Expert publishing blog opinions are solely those of the blogger and not necessarily endorsed by DBW.
This week, Penelope Trunk made a splash in the publishing industry with this blog post about how she was so fed up with her traditional publishing company’s inability to market her book effectively that she decided to leave the company and take her advance with her.
I don’t deny that publishers need to become better at marketing. As traditional modes of discovery continue to erode, book publishers need to become better at online marketing, e-book marketing and finding new ways to engage with more readers. (Shameless plug, check out our new conference!)
Still, Trunk’s post is full of things that just sound plain untrue. Let’s investigate.
The first and most glaring problem is about the advance.
“I wrote my book, and they paid me my advance, in full,” she writes.
I’ve spoken to a number of publishing folks about this issue — all of whom want to remain anonymous because of the radioactive nature of this topic — and they all said that it was basically unheard of for an author to be paid an advance in full before publication. That doesn’t indicate to me that it definitely didn’t happen; it just probably didn’t happen.
Also, if an author absconded with an advance like that after selling the book, wouldn’t she be in breach of contract and face some sort of legal action? Yes, said publishing sources I spoke with who, again, didn’t want to be named. Now, she didn’t say she wasn’t being sued, but I think it’s implied that she outsmarted a publisher and got away with it.
UPDATE: A comment from Stephen Power, who has been a senior editor at Wiley for a dozen years sheds some light on the questions surrounding the advance. Power claims that being paid a full advance before publication is not “unheard of” and also that Trunk might have found a loophole in publishing contracts that could leave her with the advance. Read his full comment at the bottom of the story. Here is an edited version:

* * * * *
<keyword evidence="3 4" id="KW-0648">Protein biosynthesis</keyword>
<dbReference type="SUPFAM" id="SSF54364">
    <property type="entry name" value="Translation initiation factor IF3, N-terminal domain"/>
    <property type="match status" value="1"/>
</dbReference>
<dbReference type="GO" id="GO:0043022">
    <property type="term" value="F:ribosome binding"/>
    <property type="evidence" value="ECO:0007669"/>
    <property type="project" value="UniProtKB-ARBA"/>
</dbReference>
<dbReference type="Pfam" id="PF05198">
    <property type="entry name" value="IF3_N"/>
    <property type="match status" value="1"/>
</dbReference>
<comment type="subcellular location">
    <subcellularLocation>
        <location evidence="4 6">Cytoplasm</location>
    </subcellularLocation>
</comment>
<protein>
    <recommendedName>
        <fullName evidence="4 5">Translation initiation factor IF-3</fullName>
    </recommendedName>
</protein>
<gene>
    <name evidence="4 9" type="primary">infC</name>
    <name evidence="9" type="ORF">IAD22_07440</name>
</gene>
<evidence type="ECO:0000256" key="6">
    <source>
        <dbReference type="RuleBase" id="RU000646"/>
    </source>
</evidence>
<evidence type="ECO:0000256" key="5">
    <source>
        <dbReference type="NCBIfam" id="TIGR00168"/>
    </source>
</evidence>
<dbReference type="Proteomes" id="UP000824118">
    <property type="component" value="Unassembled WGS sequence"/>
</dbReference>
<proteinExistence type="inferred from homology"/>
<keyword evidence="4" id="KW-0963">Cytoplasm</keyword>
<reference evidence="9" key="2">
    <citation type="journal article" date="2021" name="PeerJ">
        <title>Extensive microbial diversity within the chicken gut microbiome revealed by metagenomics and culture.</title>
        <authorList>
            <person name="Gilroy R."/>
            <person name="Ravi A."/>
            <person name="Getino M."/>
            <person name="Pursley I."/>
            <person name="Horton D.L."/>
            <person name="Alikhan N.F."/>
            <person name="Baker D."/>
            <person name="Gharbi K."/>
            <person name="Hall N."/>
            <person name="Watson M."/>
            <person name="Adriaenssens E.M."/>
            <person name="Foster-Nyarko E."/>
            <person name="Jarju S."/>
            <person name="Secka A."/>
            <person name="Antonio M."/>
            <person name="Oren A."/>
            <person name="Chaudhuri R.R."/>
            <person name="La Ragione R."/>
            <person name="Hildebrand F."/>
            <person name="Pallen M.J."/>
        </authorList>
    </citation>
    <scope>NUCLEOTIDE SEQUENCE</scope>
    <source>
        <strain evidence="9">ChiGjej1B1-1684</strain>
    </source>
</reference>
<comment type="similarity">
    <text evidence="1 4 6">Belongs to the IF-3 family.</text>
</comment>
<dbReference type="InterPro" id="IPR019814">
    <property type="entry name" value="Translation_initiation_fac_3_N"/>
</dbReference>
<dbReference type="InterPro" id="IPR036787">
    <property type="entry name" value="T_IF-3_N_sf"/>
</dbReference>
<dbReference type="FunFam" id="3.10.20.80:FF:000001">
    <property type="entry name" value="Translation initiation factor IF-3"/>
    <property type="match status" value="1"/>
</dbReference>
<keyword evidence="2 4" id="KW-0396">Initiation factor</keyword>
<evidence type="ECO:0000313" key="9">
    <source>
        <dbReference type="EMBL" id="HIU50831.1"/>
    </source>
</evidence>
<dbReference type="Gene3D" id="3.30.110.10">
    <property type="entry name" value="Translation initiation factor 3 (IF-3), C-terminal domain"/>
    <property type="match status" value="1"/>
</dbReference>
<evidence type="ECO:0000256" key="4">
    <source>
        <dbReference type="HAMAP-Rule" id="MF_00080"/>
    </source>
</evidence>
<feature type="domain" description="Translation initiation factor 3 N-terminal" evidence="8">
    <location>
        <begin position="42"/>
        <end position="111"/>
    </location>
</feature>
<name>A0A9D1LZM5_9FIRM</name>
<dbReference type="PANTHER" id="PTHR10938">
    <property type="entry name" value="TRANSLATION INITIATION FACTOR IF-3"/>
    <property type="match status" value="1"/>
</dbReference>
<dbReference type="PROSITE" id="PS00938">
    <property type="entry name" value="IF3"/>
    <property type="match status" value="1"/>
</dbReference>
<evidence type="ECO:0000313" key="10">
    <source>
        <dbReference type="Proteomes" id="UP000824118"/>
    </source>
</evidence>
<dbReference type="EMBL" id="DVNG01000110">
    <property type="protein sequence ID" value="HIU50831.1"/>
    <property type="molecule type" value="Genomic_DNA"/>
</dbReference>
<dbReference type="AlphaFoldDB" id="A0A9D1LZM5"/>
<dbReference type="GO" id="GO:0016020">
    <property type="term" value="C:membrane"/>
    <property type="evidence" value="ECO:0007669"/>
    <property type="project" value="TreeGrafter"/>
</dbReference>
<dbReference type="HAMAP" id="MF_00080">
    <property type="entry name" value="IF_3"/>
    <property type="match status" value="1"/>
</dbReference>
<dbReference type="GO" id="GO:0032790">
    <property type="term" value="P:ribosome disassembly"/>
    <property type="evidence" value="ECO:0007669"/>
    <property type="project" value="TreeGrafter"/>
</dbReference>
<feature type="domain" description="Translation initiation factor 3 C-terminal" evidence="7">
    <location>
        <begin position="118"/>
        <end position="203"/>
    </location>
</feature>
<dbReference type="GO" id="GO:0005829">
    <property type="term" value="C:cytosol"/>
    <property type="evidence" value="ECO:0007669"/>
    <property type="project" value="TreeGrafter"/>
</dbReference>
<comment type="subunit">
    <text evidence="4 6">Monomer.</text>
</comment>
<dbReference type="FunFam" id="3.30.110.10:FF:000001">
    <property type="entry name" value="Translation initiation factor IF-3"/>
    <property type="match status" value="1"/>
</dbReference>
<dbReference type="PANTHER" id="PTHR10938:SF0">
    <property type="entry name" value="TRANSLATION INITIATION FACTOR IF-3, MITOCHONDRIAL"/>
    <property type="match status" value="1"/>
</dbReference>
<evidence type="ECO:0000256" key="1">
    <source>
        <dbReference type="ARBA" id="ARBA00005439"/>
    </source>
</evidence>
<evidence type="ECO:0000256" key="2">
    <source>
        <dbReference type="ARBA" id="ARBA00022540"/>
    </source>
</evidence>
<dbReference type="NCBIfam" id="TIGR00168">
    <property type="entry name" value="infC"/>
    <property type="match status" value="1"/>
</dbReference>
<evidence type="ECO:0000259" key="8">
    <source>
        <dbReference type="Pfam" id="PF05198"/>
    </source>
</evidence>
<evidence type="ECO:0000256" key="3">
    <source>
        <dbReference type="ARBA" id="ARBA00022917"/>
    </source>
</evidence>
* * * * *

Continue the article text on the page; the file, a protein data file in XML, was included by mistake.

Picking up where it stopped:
What you call \unheard of\ is hardly unheard of. The standard payout for most books is half on signing, half on delivery and acceptance of the ms. For books will large advances, and I believe Penelope got a substantial advance, the payout is broken up further to limit the publisher’s exposure and kick some of the money further down the fiscal calendar, perhaps 1/3 on signing, 1/3 on d&a, 1/3 on pub.
I think Penelope has discovered an enormous loophole in publishers’ contracts. If an author cancels a contract or doesn’t fulfill its demands for deliverables, she has to pay back the money the publisher paid her. (Note: if the money isn’t that much, publishers usually just write it off because it’s bad business to sue authors, the money’s probably already been accounted for in a previous fiscal year, and authors are unlikely to have the money to pay the advance back anyway. In this case, though, her publisher is probably out a huge chunk of change worth trying to recover.) Many contracts have first proceeds language, which gives the author time, usually a year, to sell the book, then pay the many back from her new advance. But these clauses don’t address self-publishing. There were no first proceeds from her book. She got no advance. So conceivably she could argue that she doesn’t have to give back her advance until after the first proceeds window is closed, a year. It’s a gamble worth taking that anyone remembers to go after her in a year. Publishers are lousy at tracking things like this. That said, she’s made such a big deal out of it, in her case I imagine someone’s put a note in their tickler filer to go after her in a year.